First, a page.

The substantive ground of appeal was rejected, with the court holding that as a matter of principle the inability to obtain BHR evidence including a nil excess does not lead to the credit hire company recovering the credit rate in full. Instead, the cost of the excess is to be dealt with separately from the cost of the hire, and a defendant succeeds in demonstrating a difference between the credit rate and the BHR solely by comparing the daily rates of hire, irrespective of the excess position.
However, the claimant did succeed to a very limited degree on ground 3A. The court accepted that a reasonable adjustment should have been made to uplift the BHRs, as it was in the Clayton appeal: the adjustments being to add the £10 per day excess waiver from the credit hire agreement, to the BHR quotes.
As we previously reported, the claimant gave a strong indication that they intended to petition the Supreme Court in relation to ground one. Whether they will do so remains to be seen. The bar to obtaining permission is in any event a high one; the Supreme Court would have to be satisfied that there was a point of law of general public importance at stake.
Horwich Farrelly Commentary
The judgment in our view places insurers in the best position on rates in credit hire cases since the decision in Dimond v Lovell. Ever since that decision, credit hire organisations (CHOs) have systematically attempted – arguably with some success – to confine its effects to those cases in which it is possible to exactly replicate the BHR evidence to the terms of the credit hire.
It is therefore extremely welcome to see that the Court of Appeal has advocated in such clear terms Horwich Farrelly’s “reasonable adjustment” approach where an exact comparison is not possible, and in doing so firmly reiterated that the assessment of the BHR is, by nature, an imprecise exercise in approximation of the part of the charge which relates to the basic costs of hire, against the costs that relate to irrecoverable credit hire benefits and services.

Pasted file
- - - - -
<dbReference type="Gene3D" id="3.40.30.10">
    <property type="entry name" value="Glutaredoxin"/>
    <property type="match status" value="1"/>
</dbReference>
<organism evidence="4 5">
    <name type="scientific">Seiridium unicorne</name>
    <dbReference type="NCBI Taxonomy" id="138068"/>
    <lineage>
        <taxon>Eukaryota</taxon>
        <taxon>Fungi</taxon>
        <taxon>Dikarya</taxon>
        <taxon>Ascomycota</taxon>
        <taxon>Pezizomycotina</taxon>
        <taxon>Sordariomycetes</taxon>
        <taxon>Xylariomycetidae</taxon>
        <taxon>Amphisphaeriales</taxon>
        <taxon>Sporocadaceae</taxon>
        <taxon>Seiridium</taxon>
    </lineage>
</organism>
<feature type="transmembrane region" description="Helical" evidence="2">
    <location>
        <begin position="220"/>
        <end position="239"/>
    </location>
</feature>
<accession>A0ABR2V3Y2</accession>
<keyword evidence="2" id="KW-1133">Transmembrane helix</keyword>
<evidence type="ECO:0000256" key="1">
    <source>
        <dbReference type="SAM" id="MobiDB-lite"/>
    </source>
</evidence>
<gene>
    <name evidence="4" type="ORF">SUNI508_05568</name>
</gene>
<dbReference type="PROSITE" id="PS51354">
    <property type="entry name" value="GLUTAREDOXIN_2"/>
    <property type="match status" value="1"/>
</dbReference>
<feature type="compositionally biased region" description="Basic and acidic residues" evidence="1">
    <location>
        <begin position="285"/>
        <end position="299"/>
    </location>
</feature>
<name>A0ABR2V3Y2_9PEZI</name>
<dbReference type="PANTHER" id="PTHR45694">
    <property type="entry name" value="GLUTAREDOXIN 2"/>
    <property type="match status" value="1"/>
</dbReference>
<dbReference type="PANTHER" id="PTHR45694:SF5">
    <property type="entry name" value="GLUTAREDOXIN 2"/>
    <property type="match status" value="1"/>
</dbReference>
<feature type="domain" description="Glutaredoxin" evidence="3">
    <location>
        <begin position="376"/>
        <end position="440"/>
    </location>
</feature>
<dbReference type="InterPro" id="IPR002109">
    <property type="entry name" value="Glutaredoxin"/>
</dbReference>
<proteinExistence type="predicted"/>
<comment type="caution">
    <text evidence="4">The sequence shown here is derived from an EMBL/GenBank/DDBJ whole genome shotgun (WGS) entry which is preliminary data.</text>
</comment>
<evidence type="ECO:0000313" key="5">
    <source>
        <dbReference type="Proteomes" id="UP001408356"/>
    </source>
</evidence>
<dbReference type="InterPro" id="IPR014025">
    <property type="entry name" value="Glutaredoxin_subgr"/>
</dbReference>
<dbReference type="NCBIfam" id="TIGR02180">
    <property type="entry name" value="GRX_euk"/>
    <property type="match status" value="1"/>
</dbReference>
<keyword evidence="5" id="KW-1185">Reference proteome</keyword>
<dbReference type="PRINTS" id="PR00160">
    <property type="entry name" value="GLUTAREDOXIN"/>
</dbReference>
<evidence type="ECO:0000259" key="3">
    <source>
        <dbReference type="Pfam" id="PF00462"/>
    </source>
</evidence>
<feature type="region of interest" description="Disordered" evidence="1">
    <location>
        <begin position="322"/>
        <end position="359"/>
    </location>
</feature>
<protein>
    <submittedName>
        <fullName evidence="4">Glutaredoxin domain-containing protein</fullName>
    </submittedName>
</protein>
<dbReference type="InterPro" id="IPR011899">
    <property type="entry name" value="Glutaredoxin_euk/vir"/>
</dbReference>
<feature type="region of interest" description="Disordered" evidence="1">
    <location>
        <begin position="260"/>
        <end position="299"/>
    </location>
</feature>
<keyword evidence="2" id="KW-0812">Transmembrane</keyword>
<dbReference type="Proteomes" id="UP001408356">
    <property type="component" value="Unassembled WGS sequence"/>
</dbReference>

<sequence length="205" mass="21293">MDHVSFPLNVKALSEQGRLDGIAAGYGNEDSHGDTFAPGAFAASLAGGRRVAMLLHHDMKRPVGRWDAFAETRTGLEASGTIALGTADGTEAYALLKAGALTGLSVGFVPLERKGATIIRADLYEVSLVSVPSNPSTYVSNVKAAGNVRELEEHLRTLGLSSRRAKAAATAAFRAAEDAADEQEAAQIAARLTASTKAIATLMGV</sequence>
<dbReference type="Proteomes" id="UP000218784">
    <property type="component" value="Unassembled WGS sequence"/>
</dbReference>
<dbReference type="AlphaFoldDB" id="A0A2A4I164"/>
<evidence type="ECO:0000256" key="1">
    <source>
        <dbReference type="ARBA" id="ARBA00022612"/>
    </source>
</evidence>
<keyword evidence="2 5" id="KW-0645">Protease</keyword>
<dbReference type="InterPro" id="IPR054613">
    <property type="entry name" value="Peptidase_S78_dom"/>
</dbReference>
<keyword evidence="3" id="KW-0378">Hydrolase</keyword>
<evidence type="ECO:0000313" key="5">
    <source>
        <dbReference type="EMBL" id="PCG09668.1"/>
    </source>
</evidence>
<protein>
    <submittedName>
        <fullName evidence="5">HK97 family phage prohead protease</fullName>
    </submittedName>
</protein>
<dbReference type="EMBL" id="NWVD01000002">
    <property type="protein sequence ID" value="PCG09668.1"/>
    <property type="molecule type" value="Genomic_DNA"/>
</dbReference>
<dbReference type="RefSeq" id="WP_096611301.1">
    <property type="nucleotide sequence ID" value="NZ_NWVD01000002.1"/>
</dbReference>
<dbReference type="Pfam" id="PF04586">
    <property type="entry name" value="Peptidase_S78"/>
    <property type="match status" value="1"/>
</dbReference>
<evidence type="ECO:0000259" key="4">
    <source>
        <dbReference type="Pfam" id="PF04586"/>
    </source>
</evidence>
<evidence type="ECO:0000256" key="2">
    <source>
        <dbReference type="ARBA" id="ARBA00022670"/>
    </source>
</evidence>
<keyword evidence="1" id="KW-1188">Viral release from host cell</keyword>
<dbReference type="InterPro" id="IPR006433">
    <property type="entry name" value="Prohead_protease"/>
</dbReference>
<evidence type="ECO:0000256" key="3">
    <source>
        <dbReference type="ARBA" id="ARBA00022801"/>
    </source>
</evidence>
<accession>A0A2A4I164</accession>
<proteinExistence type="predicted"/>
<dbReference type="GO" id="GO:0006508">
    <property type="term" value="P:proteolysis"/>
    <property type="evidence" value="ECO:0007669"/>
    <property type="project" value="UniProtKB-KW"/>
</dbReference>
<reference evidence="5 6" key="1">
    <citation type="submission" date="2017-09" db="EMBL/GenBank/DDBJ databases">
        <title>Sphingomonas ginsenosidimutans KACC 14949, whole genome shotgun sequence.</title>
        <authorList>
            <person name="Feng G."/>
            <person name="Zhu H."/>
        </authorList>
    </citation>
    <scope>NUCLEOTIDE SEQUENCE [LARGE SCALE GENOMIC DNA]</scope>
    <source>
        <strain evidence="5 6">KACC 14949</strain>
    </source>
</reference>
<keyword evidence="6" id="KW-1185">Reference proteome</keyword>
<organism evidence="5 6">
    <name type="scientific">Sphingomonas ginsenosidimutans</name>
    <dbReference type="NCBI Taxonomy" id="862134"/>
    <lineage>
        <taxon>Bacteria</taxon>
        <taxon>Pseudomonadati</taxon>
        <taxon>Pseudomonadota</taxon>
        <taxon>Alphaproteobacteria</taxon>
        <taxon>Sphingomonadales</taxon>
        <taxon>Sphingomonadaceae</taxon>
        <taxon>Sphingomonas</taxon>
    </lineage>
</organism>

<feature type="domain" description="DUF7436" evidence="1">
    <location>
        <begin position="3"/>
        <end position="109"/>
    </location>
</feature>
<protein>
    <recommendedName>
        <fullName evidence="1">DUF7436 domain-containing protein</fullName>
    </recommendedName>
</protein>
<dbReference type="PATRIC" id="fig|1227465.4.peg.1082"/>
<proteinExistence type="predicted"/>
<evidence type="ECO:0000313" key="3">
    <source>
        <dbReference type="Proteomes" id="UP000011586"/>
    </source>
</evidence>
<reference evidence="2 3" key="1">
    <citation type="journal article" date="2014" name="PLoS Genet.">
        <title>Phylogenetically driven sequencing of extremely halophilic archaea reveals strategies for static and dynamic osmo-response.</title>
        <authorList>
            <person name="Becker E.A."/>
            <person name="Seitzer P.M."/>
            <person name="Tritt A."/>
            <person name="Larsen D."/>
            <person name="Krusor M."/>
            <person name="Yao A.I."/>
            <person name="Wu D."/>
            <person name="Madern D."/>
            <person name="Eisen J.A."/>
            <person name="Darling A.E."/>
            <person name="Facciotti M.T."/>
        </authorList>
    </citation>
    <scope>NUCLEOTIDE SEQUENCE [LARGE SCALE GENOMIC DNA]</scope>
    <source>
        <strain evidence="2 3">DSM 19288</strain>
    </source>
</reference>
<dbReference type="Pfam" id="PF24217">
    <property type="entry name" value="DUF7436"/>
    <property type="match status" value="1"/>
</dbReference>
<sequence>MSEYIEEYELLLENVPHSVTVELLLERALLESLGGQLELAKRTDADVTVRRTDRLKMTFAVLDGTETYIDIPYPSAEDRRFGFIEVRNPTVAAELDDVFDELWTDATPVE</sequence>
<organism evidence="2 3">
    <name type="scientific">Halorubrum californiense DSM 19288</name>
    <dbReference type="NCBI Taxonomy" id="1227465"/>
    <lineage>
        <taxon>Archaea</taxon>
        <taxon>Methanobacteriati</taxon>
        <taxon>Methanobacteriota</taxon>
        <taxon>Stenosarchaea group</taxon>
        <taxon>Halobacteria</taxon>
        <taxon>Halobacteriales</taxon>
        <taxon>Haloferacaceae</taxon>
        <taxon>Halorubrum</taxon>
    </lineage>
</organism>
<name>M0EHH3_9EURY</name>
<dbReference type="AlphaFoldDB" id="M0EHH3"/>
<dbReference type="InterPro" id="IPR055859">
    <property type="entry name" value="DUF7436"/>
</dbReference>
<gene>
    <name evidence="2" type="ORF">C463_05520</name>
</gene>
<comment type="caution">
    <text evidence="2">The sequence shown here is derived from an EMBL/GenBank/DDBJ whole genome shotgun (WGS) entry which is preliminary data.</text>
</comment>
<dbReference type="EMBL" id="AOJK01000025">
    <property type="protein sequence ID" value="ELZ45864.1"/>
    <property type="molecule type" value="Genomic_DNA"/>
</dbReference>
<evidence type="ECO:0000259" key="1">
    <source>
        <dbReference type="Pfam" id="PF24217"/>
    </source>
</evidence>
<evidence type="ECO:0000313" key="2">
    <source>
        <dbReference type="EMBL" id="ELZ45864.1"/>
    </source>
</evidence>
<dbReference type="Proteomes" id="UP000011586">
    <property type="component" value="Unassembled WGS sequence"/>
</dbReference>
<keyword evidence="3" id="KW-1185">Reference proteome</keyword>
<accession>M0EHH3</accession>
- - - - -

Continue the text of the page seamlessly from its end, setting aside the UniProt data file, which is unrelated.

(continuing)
We would now expect to see CHOs and those acting for claimants immediately cease the practice of insisting on a forensic analysis of the minutiae of the terms of any given BHR quote, which will hopefully lead to a more pragmatic and sensible approach to pre-litigation settlement going forward.
Similarly, it is extremely welcome to finally have clarity at binding level on the previously controversial question of whether a claimant is entitled to recover the full amount of credit hire in the event that BHR evidence does not contain a nil excess.
This is again a point on which CHOs have had some success previously (see Dhami v Amlin and Ash v AXA). It is now clear that readily available add on products such as Questor should be accepted by the court as a valid means to achieve a nil excess, and even in the event that these products are not available, the court should still make an adjustment to the BHR as opposed to awarding the claimant the “windfall” of the full rate of hire.
In relation to the excess point, following the permission hearing in McBride we previously recommended insurers consider lodging an appeal then seeking a stay in any case where BHR evidence was dismissed solely because it did not contain a nil excess. Any insurers that adopted this strategy over during the intervening 12 months will therefore now reap the benefits of the judgment not only in future cases, but also historic ones.
Implications and Strategy
To discuss any of the these issues further please contact
Gary Herring, Associate
02921 676027 | email@example.com
Max Withington, Partner & Head of Credit Hire
0161 413 1518 | firstname.lastname@example.org
Darren Mendel, Partner
03330 881601 | email@example.com
If you would like further information about any of our specialists or the services we offer please get in touch.